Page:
Lexington residents are serious about women’s rights

On May 10, students and community members raised arms in protest regarding the overturn of Roe v. Wade.

Tyler Palicia

Students and community members lined up on Lexington’s Main Street for the protest on May 10, 2022. Photo by Tyler Palicia

Over 150 angry people have assembled in front of the business office at 2 South Main Street, and I am one of them. All across the country, the streets are filled with others like us, people who have been outraged since a leaked Supreme Court draft opinion revealed that the court is poised to overturn Roe v. Wade. A local activist organization called 50 Ways Rockbridge has organized this particular event in response.

My girlfriend stands above me atop a stone wall, holding a sign above her head that says KEEP ABORTION SAFE AND LEGAL. She is one of many protesters standing on the wall, and the crowd spills over onto the lawn and sidewalk as well.

Mirabi McLeod, who runs Mountain Momma Catering, is as passionate as any of us. “I’ve been going to these rallies for over 50 years and I’m surprised it’s still an issue. It’s getting old,” McLeod says. “Rich people will keep getting safe abortions for their mistresses and daughters, but this Supreme Court decision will disproportionately affect people of color.” I agree with Ms. McLeod. The rich, most of whom are white, will always be able to afford top of the line healthcare, even if they have to break the law to get it. However, women who aren’t as privileged — many of whom subsist on low-incomes and live in rural places like Rockbridge County where healthcare is less accessible — will still seek out abortions if Roe is overturned, but there’s a higher chance they won’t survive them.


People of all ages attended the event. Photo by Tyler Palicia

As I finish speaking with Ms. McLeod, I see someone I recognize coming up East Washington Street. It’s Michael Toomey, a senior at W&L. He stops and eyes us with great displeasure, so I make my way over and ask if he’d like to be quoted, to which he responds, “I think abortion is murder. I’d like to see you draw a line where it becomes a life. Is it four seconds out of the womb? Is it five?” I didn’t bother to tell him that post-birth abortion isn’t what’s being disputed.

As I return to the crowd, an old man far down the line tries to start a chant

My body, my choice! My body, my choice!

The woman standing next to me gives a look that says, At least his heart is in the right place.

By now our numbers have mounted and we’ve begun to attract attention. A young boy repeatedly rides up and down the opposing sidewalk on a bicycle, a Confederate flag fluttering in the air behind him. This is where I should mention that many of the protesters here are people of color. But the child doesn’t manage to get a rise out of a single person. Later on, a few drivers honk their horns in support and a bearded motorcyclist zips past with his fist raised in solidarity, so I guess it all evens out.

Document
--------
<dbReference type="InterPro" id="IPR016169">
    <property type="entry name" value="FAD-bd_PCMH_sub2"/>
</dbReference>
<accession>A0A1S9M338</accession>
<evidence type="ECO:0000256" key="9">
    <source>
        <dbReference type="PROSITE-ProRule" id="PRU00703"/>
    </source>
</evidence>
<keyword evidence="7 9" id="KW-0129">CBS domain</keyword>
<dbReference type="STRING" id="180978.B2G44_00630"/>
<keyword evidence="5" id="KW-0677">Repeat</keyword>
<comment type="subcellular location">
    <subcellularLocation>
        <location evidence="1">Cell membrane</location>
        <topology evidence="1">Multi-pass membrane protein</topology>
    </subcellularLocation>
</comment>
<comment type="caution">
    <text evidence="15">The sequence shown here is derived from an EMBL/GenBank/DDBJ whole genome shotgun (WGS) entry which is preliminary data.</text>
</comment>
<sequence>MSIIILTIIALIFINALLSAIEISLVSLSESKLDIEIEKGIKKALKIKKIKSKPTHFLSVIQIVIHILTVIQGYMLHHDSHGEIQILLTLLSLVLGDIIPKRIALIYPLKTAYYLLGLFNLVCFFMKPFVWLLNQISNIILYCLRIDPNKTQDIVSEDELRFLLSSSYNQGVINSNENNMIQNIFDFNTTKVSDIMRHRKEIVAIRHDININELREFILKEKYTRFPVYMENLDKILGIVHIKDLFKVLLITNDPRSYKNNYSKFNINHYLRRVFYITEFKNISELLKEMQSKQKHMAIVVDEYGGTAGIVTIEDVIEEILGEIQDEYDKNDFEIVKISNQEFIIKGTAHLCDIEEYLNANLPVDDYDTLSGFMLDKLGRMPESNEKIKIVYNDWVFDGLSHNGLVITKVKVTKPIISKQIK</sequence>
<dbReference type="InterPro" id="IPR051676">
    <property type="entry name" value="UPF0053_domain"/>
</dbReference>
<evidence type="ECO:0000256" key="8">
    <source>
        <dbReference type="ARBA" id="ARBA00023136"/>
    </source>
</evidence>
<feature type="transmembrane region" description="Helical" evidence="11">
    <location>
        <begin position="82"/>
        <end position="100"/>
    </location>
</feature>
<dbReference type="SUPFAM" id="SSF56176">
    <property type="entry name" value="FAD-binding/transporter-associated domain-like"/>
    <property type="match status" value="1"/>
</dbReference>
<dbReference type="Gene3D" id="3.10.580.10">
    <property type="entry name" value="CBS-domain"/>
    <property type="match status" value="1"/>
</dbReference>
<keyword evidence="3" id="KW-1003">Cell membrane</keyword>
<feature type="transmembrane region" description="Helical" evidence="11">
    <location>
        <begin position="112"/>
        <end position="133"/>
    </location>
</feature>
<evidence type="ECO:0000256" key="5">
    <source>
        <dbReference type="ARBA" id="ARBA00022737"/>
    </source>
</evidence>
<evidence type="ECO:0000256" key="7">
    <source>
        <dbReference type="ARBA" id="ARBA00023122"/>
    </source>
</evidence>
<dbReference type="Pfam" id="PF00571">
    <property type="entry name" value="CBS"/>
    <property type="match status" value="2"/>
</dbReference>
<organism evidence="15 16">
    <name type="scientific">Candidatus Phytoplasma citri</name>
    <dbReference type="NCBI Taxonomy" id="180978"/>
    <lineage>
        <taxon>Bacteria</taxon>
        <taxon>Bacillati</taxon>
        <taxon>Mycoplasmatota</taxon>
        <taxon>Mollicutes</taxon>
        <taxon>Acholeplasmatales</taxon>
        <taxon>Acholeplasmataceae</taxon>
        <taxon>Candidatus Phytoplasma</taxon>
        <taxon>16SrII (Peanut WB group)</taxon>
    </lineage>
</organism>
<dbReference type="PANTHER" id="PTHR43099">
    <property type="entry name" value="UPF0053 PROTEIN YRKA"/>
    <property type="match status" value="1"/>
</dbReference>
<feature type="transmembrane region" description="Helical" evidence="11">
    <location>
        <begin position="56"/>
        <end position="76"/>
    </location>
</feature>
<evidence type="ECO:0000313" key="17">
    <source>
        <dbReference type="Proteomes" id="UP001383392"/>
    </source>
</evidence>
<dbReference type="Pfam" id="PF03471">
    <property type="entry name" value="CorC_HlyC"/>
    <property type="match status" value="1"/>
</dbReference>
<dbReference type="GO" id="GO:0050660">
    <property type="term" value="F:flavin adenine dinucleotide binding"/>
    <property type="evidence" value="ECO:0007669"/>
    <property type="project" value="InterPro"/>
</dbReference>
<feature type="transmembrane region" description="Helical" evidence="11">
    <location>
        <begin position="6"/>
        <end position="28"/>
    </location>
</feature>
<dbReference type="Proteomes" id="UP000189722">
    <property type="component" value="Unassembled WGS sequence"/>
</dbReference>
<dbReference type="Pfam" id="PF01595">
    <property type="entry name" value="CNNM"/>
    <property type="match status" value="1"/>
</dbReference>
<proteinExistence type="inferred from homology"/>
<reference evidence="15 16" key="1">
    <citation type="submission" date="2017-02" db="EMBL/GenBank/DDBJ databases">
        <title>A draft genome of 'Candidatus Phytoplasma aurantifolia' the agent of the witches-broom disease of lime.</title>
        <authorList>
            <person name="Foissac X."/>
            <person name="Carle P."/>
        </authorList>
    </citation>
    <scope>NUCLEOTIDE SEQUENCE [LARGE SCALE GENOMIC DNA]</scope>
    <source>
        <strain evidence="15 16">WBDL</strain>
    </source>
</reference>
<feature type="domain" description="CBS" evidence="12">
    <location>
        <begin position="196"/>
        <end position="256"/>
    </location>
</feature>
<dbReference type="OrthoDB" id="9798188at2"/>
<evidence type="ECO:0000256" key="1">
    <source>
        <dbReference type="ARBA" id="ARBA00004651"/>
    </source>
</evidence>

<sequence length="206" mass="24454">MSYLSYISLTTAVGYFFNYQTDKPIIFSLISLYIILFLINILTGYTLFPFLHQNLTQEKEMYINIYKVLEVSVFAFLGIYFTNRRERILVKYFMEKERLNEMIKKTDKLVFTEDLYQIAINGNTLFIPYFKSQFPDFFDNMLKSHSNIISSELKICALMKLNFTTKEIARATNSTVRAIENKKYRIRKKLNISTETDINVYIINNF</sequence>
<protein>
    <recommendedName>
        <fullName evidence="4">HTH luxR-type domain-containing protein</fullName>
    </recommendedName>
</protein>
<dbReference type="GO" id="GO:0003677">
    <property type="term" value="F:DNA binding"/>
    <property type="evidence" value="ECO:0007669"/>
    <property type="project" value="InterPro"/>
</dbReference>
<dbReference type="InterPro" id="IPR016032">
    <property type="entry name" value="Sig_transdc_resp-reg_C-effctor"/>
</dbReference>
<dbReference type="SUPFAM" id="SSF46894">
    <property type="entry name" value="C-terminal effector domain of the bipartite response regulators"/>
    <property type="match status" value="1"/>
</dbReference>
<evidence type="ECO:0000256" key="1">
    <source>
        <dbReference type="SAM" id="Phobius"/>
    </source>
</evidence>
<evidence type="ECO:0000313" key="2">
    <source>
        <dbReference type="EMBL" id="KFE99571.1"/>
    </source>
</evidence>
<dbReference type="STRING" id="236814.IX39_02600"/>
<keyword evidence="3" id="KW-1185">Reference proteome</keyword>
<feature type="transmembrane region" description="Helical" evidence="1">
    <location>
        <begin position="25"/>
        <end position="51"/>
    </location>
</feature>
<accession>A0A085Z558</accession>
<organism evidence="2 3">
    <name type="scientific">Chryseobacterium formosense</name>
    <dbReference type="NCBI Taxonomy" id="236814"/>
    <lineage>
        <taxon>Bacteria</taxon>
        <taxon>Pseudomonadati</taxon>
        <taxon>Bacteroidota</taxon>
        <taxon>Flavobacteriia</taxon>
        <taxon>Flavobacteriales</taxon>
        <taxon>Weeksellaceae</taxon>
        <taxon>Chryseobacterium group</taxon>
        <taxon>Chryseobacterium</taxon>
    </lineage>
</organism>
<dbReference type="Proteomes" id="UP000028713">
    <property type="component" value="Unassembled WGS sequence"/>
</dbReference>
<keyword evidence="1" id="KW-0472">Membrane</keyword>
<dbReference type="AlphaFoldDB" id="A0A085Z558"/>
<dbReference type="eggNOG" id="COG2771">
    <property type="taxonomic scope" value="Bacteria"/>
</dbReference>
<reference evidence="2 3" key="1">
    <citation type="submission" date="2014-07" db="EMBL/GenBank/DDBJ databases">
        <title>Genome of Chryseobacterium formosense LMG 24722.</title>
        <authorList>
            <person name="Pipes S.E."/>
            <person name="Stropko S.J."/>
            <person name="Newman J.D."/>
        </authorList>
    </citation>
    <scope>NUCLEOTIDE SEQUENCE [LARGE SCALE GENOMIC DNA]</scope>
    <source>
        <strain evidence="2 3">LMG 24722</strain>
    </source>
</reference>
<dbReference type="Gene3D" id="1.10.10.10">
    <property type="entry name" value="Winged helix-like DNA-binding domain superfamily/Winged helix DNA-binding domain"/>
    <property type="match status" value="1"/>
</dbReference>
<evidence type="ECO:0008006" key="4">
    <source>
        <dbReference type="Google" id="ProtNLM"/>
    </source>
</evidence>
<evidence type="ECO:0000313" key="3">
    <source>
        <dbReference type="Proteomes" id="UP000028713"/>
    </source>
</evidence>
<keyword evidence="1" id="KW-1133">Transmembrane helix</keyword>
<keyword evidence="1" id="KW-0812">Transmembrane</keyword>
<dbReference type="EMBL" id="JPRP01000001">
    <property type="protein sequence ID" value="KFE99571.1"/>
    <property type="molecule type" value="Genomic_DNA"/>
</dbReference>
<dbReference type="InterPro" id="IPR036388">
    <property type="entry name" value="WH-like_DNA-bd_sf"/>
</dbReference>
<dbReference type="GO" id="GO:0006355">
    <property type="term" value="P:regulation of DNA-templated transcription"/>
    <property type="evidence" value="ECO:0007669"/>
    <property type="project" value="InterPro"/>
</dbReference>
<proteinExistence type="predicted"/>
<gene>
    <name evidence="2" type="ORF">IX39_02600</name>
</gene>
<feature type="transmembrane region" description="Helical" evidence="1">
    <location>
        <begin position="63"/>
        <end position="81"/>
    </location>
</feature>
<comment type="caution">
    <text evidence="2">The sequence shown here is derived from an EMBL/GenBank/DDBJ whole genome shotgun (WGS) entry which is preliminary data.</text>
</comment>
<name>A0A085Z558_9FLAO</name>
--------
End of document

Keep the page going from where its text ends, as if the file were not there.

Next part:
By now the energy of the protest has reached its zenith. Finn Connor, a member of W&L’s junior class, strides up and down the sidewalk shouting chants into a megaphone

Right-to-Life your names a lie,

You don’t care if women die!

and many of the people around me pound the air with their fists as they let voices soar. Finn calls, we respond

Women’s rights under attack, what do we do? — Stand up, fight back!

A woman beats her tambourine and we all keep rhythm

Hey hey mister, get your laws off my sister

Attendees held signs expressing their frustration. Photo by Tyler Palicia.

Five cops watch us from across the street as we shout our chants. Later, Lexington Police Chief Angela Greene tells me they were there for “visibility and deterrence,” which I believe. The police give us plenty of space to demonstrate, and no one seems to express any discomfort with their presence. Their nonchalance could be related to the fact that the gray haired and wrinkled protesters outnumber the millennials and Gen Z’s by about 3 to 1 (a rough estimate), which is why I think the organizers missed an opportunity by not advertising the event better to W&L’s student body. That is my only real criticism of the event.

The crowd breaks up after about an hour. The streets buzz with excited chatter as everyone goes their separate ways. I feel fresh and uplifted having briefly exorcized my political frustrations. It’s not everyday that I ditch class to stand on the street and shout at passing cars, but today made me think I should do it more often.

If you’re also interested in defending women’s rights through local activism, you can get involved by reaching out to the event organizers at [email protected].